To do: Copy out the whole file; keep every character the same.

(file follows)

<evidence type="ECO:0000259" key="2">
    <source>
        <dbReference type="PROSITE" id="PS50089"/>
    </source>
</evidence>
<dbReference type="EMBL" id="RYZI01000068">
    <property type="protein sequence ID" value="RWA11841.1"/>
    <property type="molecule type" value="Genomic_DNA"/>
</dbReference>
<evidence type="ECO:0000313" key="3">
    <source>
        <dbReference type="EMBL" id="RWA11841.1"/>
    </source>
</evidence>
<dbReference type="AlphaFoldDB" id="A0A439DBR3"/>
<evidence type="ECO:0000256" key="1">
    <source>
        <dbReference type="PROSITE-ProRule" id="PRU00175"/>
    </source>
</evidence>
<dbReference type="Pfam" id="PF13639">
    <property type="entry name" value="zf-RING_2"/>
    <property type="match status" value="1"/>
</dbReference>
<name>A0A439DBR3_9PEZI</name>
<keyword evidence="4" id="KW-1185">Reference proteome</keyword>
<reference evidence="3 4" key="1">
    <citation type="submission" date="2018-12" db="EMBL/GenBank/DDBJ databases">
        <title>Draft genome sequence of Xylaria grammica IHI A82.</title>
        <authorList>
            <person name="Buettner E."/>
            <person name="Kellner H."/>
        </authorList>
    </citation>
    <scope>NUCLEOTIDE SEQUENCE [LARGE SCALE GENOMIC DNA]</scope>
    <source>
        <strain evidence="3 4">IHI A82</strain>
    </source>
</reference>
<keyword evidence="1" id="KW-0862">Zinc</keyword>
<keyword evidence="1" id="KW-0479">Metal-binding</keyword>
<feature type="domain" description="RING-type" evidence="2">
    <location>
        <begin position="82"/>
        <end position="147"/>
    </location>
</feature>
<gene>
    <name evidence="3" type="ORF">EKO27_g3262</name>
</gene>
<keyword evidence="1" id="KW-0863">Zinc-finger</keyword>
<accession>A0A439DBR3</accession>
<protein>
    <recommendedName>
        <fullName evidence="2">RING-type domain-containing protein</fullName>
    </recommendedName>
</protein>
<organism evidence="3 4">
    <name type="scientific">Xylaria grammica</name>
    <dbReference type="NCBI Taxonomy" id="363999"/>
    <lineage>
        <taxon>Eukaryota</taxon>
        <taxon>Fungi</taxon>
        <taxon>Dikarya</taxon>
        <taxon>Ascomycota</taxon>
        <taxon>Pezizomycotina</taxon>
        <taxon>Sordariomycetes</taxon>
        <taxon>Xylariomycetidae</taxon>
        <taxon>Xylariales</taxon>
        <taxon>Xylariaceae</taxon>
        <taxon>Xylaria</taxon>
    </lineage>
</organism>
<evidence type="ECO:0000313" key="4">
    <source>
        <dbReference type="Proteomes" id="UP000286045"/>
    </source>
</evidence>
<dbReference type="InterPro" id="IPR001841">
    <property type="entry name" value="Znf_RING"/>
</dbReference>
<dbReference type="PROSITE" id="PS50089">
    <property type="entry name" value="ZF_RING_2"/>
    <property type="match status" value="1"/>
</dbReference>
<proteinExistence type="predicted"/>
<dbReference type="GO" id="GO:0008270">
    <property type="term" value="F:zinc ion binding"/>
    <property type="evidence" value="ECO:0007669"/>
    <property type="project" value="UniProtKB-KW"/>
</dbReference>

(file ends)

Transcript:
<evidence type="ECO:0000259" key="2">
    <source>
        <dbReference type="PROSITE" id="PS50089"/>
    </source>
</evidence>
<dbReference type="EMBL" id="RYZI01000068">
    <property type="protein sequence ID" value="RWA11841.1"/>
    <property type="molecule type" value="Genomic_DNA"/>
</dbReference>
<evidence type="ECO:0000313" key="3">
    <source>
        <dbReference type="EMBL" id="RWA11841.1"/>
    </source>
</evidence>
<dbReference type="AlphaFoldDB" id="A0A439DBR3"/>
<evidence type="ECO:0000256" key="1">
    <source>
        <dbReference type="PROSITE-ProRule" id="PRU00175"/>
    </source>
</evidence>
<dbReference type="Pfam" id="PF13639">
    <property type="entry name" value="zf-RING_2"/>
    <property type="match status" value="1"/>
</dbReference>
<name>A0A439DBR3_9PEZI</name>
<keyword evidence="4" id="KW-1185">Reference proteome</keyword>
<reference evidence="3 4" key="1">
    <citation type="submission" date="2018-12" db="EMBL/GenBank/DDBJ databases">
        <title>Draft genome sequence of Xylaria grammica IHI A82.</title>
        <authorList>
            <person name="Buettner E."/>
            <person name="Kellner H."/>
        </authorList>
    </citation>
    <scope>NUCLEOTIDE SEQUENCE [LARGE SCALE GENOMIC DNA]</scope>
    <source>
        <strain evidence="3 4">IHI A82</strain>
    </source>
</reference>
<keyword evidence="1" id="KW-0862">Zinc</keyword>
<keyword evidence="1" id="KW-0479">Metal-binding</keyword>
<feature type="domain" description="RING-type" evidence="2">
    <location>
        <begin position="82"/>
        <end position="147"/>
    </location>
</feature>
<gene>
    <name evidence="3" type="ORF">EKO27_g3262</name>
</gene>
<keyword evidence="1" id="KW-0863">Zinc-finger</keyword>
<accession>A0A439DBR3</accession>
<protein>
    <recommendedName>
        <fullName evidence="2">RING-type domain-containing protein</fullName>
    </recommendedName>
</protein>
<organism evidence="3 4">
    <name type="scientific">Xylaria grammica</name>
    <dbReference type="NCBI Taxonomy" id="363999"/>
    <lineage>
        <taxon>Eukaryota</taxon>
        <taxon>Fungi</taxon>
        <taxon>Dikarya</taxon>
        <taxon>Ascomycota</taxon>
        <taxon>Pezizomycotina</taxon>
        <taxon>Sordariomycetes</taxon>
        <taxon>Xylariomycetidae</taxon>
        <taxon>Xylariales</taxon>
        <taxon>Xylariaceae</taxon>
        <taxon>Xylaria</taxon>
    </lineage>
</organism>
<evidence type="ECO:0000313" key="4">
    <source>
        <dbReference type="Proteomes" id="UP000286045"/>
    </source>
</evidence>
<dbReference type="InterPro" id="IPR001841">
    <property type="entry name" value="Znf_RING"/>
</dbReference>
<dbReference type="PROSITE" id="PS50089">
    <property type="entry name" value="ZF_RING_2"/>
    <property type="match status" value="1"/>
</dbReference>
<proteinExistence type="predicted"/>
<dbReference type="GO" id="GO:0008270">
    <property type="term" value="F:zinc ion binding"/>
    <property type="evidence" value="ECO:0007669"/>
    <property type="project" value="UniProtKB-KW"/>
</dbReference>